Review and photographs by dinoguy2, edited by Suspsy
One of the larger dinosaurs from Playskool’s Definitely Dinosaurs Series 2, the Parasaurolophus is really nice-looking for a preschool toy. Featuring similar articulation to the other large dinosaurs in the series, it has a hinge jointed neck for up and down head movement, swivel joints at all four limbs, and a rotatable tail . . . for some reason. Seriously, I don’t know why they spent money articulating the tail this way, but I do remember being six years old and thinking that movable tails were a good and necessary feature, so I guess kid logic is what matters here.
Like all the Playskool dinosaurs, the two-tone color scheme is basic, but the dark and light purple here really make this one pop. The sculpting is very nice, and the larger format figure allowed more detail than usual to be added. The body is covered in large, flat scales, wrinkles, and croc-like belly scutes, all of which which we can now say is incorrect, but it definitely adds interest to the look of the toy and enhances playability by giving lots of places to grip when you’re flinging it around at other dinosaurs, or your siblings.
The plastic body is hard, rigid, hollow plastic, while the head, limbs, and tail are softer. The feet and hands both have only three digits each, with big broad hooves. The fingers, while held together as a unit, were sculpted to look distinct from each other, without the hoof-like “mitten” scientists would soon realize was common to hadrosaurids. The head sculpt is the real star of the show, and really looks good, if obviously inspired by John Sibbick’s artwork of the late ‘80s. In fact, like the Playskool Pachycephalosaurus, the whole overall pose seems to have been based on Sibbick. The range of motion in the head, though, allows a lot more variety in the postures this one can achieve.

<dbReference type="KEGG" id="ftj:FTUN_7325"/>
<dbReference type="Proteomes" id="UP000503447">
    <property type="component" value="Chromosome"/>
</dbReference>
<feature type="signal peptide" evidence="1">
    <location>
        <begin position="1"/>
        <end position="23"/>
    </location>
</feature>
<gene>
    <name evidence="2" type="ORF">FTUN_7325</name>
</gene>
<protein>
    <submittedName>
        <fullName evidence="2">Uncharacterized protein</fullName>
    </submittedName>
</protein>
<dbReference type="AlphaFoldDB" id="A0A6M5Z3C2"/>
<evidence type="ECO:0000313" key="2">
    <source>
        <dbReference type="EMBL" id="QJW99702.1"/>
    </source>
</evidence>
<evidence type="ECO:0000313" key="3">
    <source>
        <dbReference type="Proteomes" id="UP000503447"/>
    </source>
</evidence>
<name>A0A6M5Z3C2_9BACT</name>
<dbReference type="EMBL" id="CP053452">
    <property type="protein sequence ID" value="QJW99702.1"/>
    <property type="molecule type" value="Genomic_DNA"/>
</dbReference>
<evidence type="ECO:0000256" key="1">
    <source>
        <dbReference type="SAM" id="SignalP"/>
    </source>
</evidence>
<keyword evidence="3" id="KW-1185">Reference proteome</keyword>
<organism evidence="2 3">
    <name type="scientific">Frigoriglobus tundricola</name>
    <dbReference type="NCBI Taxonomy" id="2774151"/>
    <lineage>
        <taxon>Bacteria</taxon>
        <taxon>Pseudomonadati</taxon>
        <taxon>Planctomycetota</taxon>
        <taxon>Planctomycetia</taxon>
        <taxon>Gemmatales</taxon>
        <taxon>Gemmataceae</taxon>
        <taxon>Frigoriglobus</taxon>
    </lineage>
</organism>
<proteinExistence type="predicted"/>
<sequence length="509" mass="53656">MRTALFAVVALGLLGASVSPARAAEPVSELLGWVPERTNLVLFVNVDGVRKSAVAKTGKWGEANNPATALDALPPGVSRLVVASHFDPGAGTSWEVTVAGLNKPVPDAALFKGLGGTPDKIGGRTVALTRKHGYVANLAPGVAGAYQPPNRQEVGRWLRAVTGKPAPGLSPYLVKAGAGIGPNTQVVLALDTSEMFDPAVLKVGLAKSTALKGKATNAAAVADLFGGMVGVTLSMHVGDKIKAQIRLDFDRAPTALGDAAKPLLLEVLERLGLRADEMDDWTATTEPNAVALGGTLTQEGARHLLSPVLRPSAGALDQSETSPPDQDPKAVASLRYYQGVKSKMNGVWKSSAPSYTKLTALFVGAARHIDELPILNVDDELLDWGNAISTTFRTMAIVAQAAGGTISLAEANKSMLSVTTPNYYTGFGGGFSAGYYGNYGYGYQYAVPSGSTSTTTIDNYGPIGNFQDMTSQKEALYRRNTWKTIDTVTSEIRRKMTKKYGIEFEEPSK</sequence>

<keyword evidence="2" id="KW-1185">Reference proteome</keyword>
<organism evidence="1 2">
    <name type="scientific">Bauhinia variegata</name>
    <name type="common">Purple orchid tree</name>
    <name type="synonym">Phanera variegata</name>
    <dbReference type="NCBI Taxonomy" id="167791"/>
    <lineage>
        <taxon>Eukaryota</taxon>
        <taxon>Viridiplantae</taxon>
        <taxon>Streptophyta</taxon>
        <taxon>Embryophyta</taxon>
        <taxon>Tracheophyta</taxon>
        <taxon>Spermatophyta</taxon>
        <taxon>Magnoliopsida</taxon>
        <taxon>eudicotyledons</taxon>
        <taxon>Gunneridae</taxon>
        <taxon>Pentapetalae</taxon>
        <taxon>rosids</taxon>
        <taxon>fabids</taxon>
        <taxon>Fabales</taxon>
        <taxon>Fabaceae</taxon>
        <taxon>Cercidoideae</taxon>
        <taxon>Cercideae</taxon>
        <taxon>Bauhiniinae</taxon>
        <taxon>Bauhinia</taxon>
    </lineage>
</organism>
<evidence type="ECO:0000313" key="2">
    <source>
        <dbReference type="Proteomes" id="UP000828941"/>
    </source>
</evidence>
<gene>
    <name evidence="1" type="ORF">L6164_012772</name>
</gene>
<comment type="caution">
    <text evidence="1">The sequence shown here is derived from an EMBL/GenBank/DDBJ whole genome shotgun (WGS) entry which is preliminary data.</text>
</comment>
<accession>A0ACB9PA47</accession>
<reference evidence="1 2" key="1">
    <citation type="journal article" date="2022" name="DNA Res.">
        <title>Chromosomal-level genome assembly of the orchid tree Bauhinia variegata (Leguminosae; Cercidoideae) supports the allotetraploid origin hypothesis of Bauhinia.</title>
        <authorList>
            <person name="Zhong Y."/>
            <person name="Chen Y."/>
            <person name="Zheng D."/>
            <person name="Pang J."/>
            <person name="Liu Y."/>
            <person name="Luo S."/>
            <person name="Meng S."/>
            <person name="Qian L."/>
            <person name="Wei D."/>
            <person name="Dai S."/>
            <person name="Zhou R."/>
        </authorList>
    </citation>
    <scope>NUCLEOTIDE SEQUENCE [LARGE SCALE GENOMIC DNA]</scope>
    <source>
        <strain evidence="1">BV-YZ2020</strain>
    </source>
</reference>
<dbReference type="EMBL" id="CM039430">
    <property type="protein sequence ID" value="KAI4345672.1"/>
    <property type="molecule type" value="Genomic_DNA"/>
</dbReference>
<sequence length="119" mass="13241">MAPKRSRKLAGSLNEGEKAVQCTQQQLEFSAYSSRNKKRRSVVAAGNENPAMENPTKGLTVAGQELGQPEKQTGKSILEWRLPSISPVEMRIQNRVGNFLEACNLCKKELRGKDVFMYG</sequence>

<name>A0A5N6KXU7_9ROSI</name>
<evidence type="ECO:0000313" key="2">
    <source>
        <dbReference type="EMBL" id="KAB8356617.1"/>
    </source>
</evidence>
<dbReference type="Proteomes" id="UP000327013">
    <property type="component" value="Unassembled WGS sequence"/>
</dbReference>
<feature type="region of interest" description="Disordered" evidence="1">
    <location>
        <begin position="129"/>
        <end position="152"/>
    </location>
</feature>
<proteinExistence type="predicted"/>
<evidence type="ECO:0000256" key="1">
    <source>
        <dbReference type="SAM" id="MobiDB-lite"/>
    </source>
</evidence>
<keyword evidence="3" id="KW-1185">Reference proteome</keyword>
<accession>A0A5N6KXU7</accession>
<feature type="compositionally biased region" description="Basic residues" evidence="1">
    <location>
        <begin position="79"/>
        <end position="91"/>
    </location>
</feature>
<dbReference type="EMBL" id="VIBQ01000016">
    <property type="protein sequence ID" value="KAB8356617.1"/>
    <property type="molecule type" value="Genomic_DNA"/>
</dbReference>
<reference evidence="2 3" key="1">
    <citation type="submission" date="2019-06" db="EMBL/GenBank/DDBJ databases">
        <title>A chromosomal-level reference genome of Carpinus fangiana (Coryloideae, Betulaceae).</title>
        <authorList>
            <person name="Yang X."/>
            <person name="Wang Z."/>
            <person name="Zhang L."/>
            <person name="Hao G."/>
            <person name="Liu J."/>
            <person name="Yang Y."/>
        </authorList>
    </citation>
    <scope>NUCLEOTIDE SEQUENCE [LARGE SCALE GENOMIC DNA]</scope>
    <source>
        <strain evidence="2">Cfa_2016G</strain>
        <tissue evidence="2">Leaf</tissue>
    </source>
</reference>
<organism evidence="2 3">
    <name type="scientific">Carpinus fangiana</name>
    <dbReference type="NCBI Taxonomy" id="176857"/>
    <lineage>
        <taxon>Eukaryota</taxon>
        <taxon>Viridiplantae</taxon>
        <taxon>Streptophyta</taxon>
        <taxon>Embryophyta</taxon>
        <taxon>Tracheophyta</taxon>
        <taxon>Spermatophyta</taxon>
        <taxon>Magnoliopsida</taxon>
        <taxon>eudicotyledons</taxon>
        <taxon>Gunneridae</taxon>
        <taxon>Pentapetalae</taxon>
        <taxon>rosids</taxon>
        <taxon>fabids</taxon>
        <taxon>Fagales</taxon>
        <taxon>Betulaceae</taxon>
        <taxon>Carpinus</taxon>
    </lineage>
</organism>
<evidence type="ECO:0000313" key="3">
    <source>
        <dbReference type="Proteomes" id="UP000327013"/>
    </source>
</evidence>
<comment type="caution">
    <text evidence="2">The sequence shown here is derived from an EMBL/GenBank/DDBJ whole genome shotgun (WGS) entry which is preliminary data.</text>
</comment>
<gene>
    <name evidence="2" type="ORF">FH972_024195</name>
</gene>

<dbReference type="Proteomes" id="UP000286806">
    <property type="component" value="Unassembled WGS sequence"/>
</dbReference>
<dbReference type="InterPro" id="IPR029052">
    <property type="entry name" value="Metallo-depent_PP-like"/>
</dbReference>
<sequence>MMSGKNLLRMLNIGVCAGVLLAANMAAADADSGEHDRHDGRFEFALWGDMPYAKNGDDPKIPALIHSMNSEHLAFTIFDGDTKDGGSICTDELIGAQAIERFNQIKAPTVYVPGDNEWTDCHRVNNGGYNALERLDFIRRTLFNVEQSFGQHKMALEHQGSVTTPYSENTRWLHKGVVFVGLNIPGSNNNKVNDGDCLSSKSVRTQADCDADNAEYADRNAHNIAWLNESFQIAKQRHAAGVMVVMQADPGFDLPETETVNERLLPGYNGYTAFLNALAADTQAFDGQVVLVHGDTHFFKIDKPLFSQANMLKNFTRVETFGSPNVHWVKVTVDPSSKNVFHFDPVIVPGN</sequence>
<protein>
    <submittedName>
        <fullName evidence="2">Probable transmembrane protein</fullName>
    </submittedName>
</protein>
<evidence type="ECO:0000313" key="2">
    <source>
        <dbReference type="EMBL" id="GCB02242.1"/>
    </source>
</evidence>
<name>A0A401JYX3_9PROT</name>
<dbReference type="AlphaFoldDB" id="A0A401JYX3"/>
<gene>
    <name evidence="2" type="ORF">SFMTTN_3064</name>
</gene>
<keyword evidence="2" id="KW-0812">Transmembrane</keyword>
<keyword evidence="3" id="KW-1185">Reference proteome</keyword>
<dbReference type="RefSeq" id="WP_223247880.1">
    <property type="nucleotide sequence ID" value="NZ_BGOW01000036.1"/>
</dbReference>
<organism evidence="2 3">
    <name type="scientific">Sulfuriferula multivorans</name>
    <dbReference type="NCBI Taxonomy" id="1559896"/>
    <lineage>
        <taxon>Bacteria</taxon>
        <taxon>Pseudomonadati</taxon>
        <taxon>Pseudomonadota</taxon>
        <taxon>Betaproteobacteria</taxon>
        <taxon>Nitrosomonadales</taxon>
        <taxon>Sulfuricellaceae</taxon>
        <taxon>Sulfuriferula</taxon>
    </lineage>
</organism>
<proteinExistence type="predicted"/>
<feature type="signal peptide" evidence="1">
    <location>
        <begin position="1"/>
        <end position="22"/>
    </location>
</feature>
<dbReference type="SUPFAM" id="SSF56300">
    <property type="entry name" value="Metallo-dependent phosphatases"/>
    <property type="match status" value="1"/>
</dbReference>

The Parasaurolophus stands 25 cm tall and measures 40 cm long. It comes with a saddle that slings across the body, rather than plugging into a peg, which is a neat variation of the idea, as well as the standard storybook. The included Cavester pal is Romur, a bearded caveman with bright yellow fur boots. Series 2 has greater variety in the Cavesters, and relied less on repaints than Series 1.
Compared to modern Parasaurolophus toys, this one definitely feels a little out of date, especially given its basically obligatory tripodal pose. But at the same time, it feels like a classic, and a quintessential mid-1990s dinosaur with a somewhat old school posture combined with a vibrant color scheme and overall John Sibbick vibe. It’s also big and has a lot of heft to it (I believe this is the second-largest bipedal dinosaur Playskool made), but not too much – while the sauropods Playskool produced, and even the Tyrannosaurus, are a little unwieldy for very young kids to carry around, this Parasaurolophus is big enough to feel really substantial to a kid, while at the same time being just small enough and poseable enough for versatile play. It’s always been one of my favorite toys in this line, probably because it hits that sweet spot between a nice appearance, size, and sturdiness.